Increased CVD Risk With ECG Abnormalities in Type 1 Diabetes Electrocardiography (ECG) abnormalities may predict cardiovascular (CVD) risk in patients with type 1 diabetes, according to a study published in Diabetes Care.1 Patients with type 1 diabetes are at increased risk for CVD, the leading cause of death in this population.2,3- In the Diabetes Control and Complications Trial (DCCT)/Epidemiology of Diabetes Interventions and Complications (EDIC) study, the majority of patients with type 1 diabetes developed new ECG abnormalities, and 1 in 6 participants acquired at least 1 new major ECG abnormality over a period of 16 years.4 Limited data suggest that ECG abnormalities may be associated with a greater risk for CVD in patients with type 1 diabetes.1 In the EDIC observational study, Elsayed Z. Soliman, MD, from Wake Forest School of Medicine in Winston-Salem, North Carolina, and colleagues evaluated the relationship between ECG abnormalities and CVD events in patients with type 1 diabetes.1 Based on the Minnesota Code ECG classification, ECG abnormalities were categorized as major (eg, complete left or right bundle branch block), minor (eg, isolated minor T wave or ST-segment abnormalities), or no abnormality. CVD events included stroke, congestive heart failure, first myocardial infarction, confirmed angina, coronary artery revascularization, or CVD-related death.1 Of 1306 patients, 155 (11.9%) experienced 1 or more CVD events during a median follow-up time of 19 years. Major ECG abnormalities predicted a more than 2-fold greater risk of CVD events compared with no abnormality (hazard ratio [HR] 2.10; 95% CI, 1.26-3.48) and no major abnormality (HR: 2.19; 95% CI, 1.46-3.29). Gender and HbA1c did not influence this risk.1 CVD risk associated with major ECG abnormalit Continue reading >>

Major Abnormalities On Ecg Tied To Cvd Risk In Type 1 Diabetes

Major Abnormalities On Ecg Tied To Cvd Risk In Type 1 Diabetes

Major abnormalities on ECG tied to CVD risk in type 1 diabetes Soliman EZ, et al. Diabetes Care. 2017;doi:10.2337/dc16-2050. Major abnormalities on an electrocardiogram may be useful for predicting the development of cardiovascular disease in adults with type 1 diabetes, according to findings published in Diabetes Care. Elsayed Z. Soliman, MD, of the Epidemiological Cardiology Research Center, department of epidemiology and prevention and department of medicine, section on cardiology, at Wake Forest School of Medicine in Winston-Salem, North Carolina, and colleagues evaluated data from the Diabetes Control and Complications Trial/Epidemiology of Diabetes Interventions and Complications (DCCT/EDIC) study on 1,306 adults (mean age, 35.5 years) with type 1 diabetes to determine the prevalence and incidence of ECG abnormalities with the development of CVD . Follow-up was a median of 19 years. The Minnesota Code ECG classification was used to define ECG abnormalities as major, minor or none. First occurrence of myocardial infarction, stroke, confirmed angina, coronary artery revascularization, congestive heart failure or death from any CVD were used to define CVD events. Through follow-up, 11.9% of participants developed CVD events for an incidence of 46.8 per 10,000 person-years. Most events were nonfatal (n = 148) and included 34 participants with clinical MI, 38 with silent MI, 16 with confirmed angina pectoris, 39 with coronary revascularization, three with congestive heart failure and 18 with stroke. Seven events were fatal and included two participants with sudden death. The risk for a CVD event was increased more than 2.5 times with the presence of any major ECG abnormality compared with no abnormality/normal ECG (HR = 2.67; 95% CI, 1.62-4.4) or no major abnormality Continue reading >>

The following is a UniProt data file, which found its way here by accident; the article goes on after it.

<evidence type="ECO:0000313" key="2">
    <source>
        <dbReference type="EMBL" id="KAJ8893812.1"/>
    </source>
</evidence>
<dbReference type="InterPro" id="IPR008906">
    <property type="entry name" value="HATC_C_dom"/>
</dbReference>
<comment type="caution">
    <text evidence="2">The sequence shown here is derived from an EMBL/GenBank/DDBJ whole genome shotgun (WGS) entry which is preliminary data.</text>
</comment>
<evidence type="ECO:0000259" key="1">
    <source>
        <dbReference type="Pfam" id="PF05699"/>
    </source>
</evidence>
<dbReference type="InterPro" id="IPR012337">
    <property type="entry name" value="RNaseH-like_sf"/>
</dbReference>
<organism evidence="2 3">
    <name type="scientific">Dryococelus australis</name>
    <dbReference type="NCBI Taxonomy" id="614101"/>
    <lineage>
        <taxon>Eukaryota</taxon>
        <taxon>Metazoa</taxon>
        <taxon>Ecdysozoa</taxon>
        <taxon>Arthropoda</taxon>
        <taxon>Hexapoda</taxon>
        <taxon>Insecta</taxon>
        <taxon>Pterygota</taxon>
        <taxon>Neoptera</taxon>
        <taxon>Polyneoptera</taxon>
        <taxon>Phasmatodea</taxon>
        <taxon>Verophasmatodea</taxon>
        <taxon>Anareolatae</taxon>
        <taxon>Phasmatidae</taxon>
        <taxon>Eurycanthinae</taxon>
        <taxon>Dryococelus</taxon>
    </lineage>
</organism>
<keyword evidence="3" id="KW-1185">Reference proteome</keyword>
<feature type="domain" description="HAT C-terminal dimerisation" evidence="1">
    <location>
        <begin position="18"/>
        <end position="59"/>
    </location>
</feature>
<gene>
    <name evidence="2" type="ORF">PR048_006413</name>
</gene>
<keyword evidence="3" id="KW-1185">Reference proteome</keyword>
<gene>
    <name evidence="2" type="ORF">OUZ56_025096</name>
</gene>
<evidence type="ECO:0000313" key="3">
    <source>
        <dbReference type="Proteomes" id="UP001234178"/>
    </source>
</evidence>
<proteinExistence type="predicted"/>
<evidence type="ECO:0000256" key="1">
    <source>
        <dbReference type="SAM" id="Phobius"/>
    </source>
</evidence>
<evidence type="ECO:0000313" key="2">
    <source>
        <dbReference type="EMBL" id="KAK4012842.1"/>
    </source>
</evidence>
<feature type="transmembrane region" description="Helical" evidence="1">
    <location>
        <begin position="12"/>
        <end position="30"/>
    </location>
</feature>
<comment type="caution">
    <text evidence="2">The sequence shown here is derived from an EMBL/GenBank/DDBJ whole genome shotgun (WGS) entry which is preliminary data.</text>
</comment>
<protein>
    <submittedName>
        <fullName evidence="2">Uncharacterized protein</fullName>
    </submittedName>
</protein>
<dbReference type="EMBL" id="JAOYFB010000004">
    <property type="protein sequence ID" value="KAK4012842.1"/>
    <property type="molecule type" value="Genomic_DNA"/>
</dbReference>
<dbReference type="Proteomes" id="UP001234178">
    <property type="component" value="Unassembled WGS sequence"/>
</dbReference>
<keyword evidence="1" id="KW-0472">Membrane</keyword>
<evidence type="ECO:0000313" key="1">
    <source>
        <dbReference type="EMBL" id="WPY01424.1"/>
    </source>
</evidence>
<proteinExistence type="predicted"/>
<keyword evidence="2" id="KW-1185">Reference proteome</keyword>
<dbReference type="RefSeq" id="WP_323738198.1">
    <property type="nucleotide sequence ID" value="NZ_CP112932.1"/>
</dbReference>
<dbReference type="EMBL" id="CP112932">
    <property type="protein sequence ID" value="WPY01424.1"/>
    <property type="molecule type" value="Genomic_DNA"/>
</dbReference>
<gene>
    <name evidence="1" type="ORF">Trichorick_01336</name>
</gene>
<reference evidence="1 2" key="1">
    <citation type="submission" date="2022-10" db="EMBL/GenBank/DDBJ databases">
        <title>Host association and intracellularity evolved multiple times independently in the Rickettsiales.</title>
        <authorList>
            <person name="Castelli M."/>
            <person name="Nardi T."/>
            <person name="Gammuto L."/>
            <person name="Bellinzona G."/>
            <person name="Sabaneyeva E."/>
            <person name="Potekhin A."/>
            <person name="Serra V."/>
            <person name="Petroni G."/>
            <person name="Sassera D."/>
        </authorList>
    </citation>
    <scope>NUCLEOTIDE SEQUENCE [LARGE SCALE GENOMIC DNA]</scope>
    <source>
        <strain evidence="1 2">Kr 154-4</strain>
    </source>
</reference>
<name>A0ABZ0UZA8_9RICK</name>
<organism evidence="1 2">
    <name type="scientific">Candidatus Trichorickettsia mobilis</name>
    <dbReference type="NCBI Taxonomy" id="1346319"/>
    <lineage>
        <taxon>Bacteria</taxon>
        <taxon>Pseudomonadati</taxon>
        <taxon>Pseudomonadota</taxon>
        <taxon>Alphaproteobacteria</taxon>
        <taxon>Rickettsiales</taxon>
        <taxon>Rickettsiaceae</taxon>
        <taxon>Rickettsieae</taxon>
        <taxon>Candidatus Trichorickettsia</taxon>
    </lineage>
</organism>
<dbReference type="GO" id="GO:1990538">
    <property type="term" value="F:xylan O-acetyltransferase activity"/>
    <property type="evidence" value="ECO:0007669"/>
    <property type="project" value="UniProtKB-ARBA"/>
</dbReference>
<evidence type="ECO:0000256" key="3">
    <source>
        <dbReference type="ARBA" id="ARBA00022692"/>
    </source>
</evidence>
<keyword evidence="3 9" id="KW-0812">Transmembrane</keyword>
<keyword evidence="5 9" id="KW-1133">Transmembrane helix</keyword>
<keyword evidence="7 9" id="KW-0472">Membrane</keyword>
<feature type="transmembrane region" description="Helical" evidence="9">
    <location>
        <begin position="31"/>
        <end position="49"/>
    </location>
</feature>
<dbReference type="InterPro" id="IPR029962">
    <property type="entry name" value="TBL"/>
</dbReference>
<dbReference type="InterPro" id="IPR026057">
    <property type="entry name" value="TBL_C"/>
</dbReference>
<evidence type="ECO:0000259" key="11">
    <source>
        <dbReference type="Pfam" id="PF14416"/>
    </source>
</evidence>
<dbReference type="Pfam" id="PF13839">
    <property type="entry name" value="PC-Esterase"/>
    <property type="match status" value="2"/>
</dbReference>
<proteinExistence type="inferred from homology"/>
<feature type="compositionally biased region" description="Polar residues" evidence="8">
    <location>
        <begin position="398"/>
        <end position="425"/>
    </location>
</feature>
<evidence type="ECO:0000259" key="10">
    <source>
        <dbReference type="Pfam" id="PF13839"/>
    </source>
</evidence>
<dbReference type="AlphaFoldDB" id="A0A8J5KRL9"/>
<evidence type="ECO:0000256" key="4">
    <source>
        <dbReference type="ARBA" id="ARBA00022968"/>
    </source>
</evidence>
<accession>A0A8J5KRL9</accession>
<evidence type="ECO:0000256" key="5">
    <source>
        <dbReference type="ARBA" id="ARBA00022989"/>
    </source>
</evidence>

Relationship Between Electrocardiogram With Diabetes Mellitus And Metabolic Syndrome In Japanese-brazilians

Relationship Between Electrocardiogram With Diabetes Mellitus And Metabolic Syndrome In Japanese-brazilians

BACKGROUND: When the Japanese immigrated to the Americas, they were subjected to Westernization, with a great change in lifestyle, specially in dietary habits, and this may explain the increase in the incidence of diabetes mellitus (DM), metabolic syndrome (MS) and cardiovascular disease among them. OBJECTIVE: To study the presence of myocardial necrosis and left ventricular hypertrophy (LVH) in a population of Japanese-Brazilians, using the ECG and its relationship with DM and MS. METHODS: This was a cross-sectional study which evaluated 1,042 Japanese-Brazilians aged 30 or over, 202 of them born in Japan (Issei) and 840 of them born in Brazil (Nissei), from the second phase of the Japanese-Brazilian Diabetes Study Group initiated in 2000. MS was defined according to the NCEP-ATP III criteria modified for the Japanese. DM and MS were associated with the presence of myocardial necrosis (according to the Minnesota criteria) and LVH (according the Perugia score on the ECG). The statistic chi square method was used to reject the null hypothesis. RESULTS: Of the 1,042 participants, 35.3% had DM (38.6% of the Issei and 34.5% of the Nissei); 51.8% had MS (59.4% of the Issei and 50.0% of the Nissei). The presence of an inactive zone in the diabetic Issei group was not statistically significant when compared to the non-diabetic group, but among the diabetic Nissei group an inactive zone was present in 7.5% of them. There was a statistically significant correlation between MS and LVH in the Issei and Nissei groups. CONCLUSION: Metabolic disorders presented a high prevalence in Japanese-Brazilians with significant correlations with necrosis and hypertrophy on the ECG. Key words: Asia Brazilians; metabolic syndrome; diabetes mellitus; myocardial hypertrophy, left ventricular. The Continue reading >>